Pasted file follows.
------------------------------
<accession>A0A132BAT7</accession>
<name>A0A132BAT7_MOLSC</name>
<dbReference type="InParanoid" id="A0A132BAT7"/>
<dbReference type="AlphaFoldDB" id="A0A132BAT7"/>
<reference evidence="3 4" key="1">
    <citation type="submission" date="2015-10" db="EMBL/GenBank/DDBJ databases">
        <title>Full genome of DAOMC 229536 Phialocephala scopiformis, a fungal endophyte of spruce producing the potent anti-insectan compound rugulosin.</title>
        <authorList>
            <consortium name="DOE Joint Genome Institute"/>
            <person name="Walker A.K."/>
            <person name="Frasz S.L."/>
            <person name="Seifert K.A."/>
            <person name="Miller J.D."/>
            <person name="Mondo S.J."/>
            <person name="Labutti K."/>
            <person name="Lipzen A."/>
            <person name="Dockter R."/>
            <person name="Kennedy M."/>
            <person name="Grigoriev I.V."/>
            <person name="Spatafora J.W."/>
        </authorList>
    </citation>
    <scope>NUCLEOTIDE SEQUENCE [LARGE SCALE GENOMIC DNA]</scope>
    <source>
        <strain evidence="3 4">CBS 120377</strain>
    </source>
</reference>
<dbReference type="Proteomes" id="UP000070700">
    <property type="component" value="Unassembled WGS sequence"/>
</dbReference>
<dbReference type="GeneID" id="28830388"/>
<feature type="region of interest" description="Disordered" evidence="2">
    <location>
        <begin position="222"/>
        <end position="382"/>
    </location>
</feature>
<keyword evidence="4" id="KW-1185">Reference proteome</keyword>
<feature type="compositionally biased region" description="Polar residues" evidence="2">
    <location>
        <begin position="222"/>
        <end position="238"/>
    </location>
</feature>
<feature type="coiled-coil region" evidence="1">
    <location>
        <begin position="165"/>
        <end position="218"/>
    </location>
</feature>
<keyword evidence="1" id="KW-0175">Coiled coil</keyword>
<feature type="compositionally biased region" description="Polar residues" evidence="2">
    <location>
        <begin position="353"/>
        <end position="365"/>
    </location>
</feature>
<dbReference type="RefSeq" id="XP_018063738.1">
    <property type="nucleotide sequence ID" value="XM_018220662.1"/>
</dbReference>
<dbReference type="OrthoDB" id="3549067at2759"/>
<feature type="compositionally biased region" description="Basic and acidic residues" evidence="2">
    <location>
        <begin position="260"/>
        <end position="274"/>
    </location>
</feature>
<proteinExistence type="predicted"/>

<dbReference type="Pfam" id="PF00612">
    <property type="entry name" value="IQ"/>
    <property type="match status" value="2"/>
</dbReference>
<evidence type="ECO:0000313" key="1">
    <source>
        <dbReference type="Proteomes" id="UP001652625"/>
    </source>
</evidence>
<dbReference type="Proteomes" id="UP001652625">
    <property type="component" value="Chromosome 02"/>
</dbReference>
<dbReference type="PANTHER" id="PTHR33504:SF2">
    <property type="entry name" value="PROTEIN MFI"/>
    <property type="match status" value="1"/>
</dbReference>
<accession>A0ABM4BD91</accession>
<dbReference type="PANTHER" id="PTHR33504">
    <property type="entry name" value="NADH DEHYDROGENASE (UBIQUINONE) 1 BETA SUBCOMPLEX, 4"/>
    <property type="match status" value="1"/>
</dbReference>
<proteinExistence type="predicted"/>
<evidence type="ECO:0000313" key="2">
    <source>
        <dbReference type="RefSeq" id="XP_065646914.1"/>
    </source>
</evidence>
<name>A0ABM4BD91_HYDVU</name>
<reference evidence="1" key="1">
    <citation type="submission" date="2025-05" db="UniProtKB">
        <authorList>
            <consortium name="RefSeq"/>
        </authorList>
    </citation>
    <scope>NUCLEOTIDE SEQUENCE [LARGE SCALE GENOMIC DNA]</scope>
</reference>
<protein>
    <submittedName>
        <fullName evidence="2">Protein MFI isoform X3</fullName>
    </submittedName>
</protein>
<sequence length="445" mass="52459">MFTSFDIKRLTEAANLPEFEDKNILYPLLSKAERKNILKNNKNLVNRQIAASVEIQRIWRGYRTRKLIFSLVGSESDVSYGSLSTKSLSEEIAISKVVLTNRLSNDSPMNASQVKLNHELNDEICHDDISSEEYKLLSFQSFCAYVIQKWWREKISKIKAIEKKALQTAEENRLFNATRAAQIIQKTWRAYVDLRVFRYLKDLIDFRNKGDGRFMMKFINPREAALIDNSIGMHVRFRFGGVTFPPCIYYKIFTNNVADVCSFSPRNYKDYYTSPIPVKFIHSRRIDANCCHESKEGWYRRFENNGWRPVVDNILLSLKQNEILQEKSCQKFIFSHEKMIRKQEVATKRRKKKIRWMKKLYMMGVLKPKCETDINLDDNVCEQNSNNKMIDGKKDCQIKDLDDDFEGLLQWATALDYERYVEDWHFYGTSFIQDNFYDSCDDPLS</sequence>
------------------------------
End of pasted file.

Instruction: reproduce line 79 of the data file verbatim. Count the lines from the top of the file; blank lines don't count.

    <property type="component" value="Chromosome 02"/>